Nagaur Fort – The Fort of the Hooded Cobra

Nagaur Fort, locally known as Ahhichatragarh (fort of the hooded cobra) is one of the finest examples of Rajput-Mughal architecture. It was one of the first Muslim strongholds in northern India. The fort was originally constructed by Nagavanshis in 2nd century and later renovated by Mohammed Bahlim, a governor of the Ghaznivids. The fort was rebuilt in the early 12th century and altered repeatedly over the centuries. It witnessed many battles. The fort underwent major renovations in 2007. The fort was shortlisted in the contender list for the “Aga Khan Award for Architecture 2013”. This award is bestowed in credit of architectural superiority in the area of historic safeguarding, reprocess, area maintenance and landscape design and enhancement of the surroundings.

The Nagaur fort has three entrance doors. First one was “Sireh Pole”, made of iron and wood spikes to guard against elephant charges and enemy attacks. The second gate is called “Beech ka Pole” and the last one is “Kacheri Pol”. The fort contains many palaces like Deepak Mahal, Hadi Rani Mahal, Akbari Mahal, Bakht Singh Palace, Rani Mahal and Amar Sing Mahal. The fort also contains many fountains, temples, reservoirs, open terraces and beautiful gardens that dates back to the ancient Mughal era. Several delicate portraits embellish numerous ceilings and walls of the places.

Hadi Rani Mahal is the most marvellously adorned palaces of the fort. It has brilliantly engraved designs throughout its ceilings and walls. The legendary character Hadi Rani was the the daughter of Hada Rajput Chundawat Chieftain of Salumbar Mewar who sacrificed herself to motivate her husband to go to the war. When Maharana Raj Singh I (1653-1680) of Mewar called his son to join the battle against Aurangzeb, the Sardar having married only a few days earlier hesitated about going into battle. He asked his wife Hadi Rani for some memento to take with him to the battlefield.

Thinking that she was an obstacle to his doing his duty for Mewar, she cut off her head and put it on a plate in her dying moments. A servant covered it with a cloth and presented it to her husband. The Sardar, devastated but nevertheless proud, tied the memento around his neck by its hair. He fought bravely, making the Aurangzeb forces flee, and after his victory, he got to his knees and cut his neck, having lost the desire to live.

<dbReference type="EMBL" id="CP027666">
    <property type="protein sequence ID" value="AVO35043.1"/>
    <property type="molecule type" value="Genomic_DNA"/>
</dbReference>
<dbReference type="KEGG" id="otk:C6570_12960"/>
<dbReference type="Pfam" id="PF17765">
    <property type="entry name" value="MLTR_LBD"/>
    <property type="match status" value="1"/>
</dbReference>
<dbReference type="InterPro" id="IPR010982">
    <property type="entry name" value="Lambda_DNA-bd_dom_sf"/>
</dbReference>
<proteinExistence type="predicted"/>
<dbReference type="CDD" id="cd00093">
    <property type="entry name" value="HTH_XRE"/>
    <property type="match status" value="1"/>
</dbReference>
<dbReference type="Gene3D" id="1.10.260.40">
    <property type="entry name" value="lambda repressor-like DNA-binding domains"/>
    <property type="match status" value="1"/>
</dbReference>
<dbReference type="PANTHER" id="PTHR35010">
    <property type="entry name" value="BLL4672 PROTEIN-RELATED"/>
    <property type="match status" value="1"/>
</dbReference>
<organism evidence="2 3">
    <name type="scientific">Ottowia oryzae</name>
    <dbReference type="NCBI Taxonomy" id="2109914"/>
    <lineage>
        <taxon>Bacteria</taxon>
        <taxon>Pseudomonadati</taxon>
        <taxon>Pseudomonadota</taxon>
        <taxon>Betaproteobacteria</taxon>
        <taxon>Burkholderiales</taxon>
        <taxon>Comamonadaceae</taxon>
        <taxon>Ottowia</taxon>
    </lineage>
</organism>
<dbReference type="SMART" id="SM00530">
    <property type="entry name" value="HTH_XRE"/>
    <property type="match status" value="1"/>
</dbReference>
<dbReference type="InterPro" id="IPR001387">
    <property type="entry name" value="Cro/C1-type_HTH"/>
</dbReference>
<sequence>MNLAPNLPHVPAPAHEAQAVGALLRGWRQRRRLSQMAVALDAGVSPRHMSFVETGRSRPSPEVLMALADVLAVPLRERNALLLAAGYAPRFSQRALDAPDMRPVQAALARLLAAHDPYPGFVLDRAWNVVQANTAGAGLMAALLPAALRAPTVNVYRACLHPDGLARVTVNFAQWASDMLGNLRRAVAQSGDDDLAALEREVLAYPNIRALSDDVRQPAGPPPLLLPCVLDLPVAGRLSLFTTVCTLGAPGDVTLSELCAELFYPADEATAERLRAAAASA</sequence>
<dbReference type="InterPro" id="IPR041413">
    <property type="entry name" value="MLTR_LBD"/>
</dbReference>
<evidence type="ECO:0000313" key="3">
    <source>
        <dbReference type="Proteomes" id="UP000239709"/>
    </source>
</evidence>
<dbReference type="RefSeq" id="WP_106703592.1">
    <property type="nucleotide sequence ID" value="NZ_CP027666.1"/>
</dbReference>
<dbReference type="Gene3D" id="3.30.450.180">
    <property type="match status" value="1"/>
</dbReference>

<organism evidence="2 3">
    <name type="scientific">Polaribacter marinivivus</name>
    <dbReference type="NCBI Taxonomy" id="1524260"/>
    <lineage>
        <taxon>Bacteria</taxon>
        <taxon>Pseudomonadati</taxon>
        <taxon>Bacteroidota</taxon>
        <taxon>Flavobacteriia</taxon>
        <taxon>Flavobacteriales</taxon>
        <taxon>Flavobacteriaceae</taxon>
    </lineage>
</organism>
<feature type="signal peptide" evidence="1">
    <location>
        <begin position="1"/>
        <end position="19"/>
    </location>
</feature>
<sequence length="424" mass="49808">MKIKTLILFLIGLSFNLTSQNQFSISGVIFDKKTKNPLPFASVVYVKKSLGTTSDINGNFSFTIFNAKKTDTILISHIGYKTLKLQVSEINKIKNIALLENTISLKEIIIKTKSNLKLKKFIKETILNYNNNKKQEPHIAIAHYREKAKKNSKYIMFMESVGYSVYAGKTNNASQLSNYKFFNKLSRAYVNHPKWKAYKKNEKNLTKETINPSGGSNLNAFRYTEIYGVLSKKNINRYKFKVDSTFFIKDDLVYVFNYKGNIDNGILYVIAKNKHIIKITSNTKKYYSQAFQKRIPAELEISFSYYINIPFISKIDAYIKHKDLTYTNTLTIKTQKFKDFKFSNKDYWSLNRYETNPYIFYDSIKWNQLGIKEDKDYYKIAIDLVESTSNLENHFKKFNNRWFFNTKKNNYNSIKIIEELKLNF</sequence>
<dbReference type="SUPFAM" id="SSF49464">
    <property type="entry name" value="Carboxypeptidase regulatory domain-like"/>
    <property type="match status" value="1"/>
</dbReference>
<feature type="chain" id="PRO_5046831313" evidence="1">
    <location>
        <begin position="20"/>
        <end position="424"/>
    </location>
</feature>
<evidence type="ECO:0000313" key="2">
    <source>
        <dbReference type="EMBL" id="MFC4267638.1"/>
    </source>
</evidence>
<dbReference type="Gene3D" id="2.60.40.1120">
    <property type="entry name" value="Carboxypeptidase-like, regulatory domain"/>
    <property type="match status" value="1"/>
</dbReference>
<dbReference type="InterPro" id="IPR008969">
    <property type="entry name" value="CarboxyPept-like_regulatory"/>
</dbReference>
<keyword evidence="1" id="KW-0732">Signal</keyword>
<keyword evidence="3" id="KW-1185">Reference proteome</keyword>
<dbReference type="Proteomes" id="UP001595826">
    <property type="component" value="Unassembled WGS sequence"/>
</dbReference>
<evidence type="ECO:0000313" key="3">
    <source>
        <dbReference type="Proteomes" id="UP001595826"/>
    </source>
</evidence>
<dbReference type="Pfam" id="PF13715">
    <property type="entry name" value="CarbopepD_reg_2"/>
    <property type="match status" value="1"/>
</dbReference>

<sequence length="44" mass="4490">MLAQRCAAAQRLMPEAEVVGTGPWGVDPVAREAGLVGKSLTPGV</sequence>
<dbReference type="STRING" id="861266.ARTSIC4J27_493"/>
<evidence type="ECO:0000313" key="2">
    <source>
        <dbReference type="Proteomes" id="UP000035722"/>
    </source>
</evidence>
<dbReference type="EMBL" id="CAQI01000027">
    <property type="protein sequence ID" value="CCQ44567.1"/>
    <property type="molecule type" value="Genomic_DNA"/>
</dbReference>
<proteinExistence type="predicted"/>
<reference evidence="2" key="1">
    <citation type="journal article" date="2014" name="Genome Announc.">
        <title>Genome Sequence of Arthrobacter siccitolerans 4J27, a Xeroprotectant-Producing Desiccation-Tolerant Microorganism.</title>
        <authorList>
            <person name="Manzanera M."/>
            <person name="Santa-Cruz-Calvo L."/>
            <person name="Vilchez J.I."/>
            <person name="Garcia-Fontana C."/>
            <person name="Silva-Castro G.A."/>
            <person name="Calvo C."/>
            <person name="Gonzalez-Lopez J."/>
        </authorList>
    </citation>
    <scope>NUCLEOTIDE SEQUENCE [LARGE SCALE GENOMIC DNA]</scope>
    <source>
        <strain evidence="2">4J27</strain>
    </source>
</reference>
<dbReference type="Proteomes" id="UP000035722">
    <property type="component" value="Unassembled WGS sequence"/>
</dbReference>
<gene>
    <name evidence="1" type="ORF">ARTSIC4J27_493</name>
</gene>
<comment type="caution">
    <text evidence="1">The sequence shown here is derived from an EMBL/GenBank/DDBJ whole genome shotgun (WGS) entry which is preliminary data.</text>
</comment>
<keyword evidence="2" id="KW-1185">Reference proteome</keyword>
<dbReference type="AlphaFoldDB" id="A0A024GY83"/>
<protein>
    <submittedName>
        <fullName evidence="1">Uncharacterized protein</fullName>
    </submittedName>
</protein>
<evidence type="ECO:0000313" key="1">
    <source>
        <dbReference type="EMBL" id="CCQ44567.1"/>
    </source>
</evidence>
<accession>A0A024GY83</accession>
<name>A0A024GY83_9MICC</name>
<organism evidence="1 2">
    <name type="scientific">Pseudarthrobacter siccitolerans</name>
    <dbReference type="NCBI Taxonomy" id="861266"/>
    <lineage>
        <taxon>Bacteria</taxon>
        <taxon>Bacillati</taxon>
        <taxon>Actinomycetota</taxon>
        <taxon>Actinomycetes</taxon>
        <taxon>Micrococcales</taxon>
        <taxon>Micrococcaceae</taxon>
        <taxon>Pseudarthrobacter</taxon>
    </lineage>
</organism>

Nagaur lies between Bikaner and Jodhpur. Jodhpur to Nagaur is 140 km and Bikaner to Nagaur is 114 km.

Nagaur Fort – first entrance
Nagaur Fort – Interior
Nagaur For
Nagaur Fort
Nagaur Fort – Door
Nagaur Fort – Interior
Nagaur Fort – Interior
Nagaur Fort – Interior
Nagaur Fort – Interior
Hadi Rani Mahal – Frescos
Hadi Rani Mahal – Frescos
Hadi Rani Mahal – Frescos
Hadi Rani Mahal – Frescos
Hadi Rani Mahal – Frescos
Hadi Rani Mahal – Frescos
Hadi Rani Mahal – Frescos
Nagaur Fort – Interior
Nagaur Fort – Interior
Nagaur Fort – Interior
Nagaur Fort – One of the tanks
Nagaur Fort – Interior
Nagaur Fort – Frescos
Nagaur Fort – Frescos
Nagaur Fort – Frescos
Nagaur Fort – Frescos
Nagaur Fort – Frescos
Nagaur Fort
Nagaur Fort
Nagaur Fort
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Dahi Handi Celebrations 2017

Dahi Handi is a famous sportive event organized in many places of Maharashtra on the next day of Janmashtami. Janmashtami, is an annual festival that celebrates the birth of Krishna, the eighth avatar of Vishnu. It is observed according to Hindu calendar, on the eighth day of the dark fortnight in the month of Shraavana, which corresponds to August and September months of the Gregorian calendar.

Dahi Handi celebration commemorates the way of living of Lord Krishna. Dahi translates to curd and Handi translates to earthen pot used to process and keep the milk products. In his childhood, young Krishna was very fond of curd and butter. While growing up he became notorious for stealing it. The female folks in the neighborhood became cautious and started hanging the milk products from the ceiling to keep them out of reach of Krishna and his friends. To defeat this idea Krishna devised the idea of forming human pyramids, by which they could reach the Handi.

Every year during Janmashtami this event from the life of Krishna is played by youngsters. In Mumbai and suburbs it has become a competitive sport, with participation of many teams. In the recent years, female teams have also started to participate in the event. These sporting events, often carries prize money with the support of local political parties and leaders. These team’s youth called ‘Govindas’ climb one over another and form a human pyramid and then break the Handi.

Dahi Handi hanging from the top
The team is getting ready
Formation of the pyramid
Formation of the pyramid
Formation of the pyramid
Formation of the pyramid
Formation of the pyramid
Formation of the pyramid
Formation of the pyramid
The breaking of the Handi
The breaking of the Handi

The winning team collects the trophy and the prize money

The drummers celebrating
The drummers celebrating

The unfinished Bhojeshwar Temple of Bhojpur

This temple is located in the Bhojpur village in the Indian state of Madhya Pradesh. The temple construction was started in the 11th century, during the reign of Paramara king Bhoja. The construction was abandoned for unknown reasons, with the architectural plans engraved on the surrounding rocks.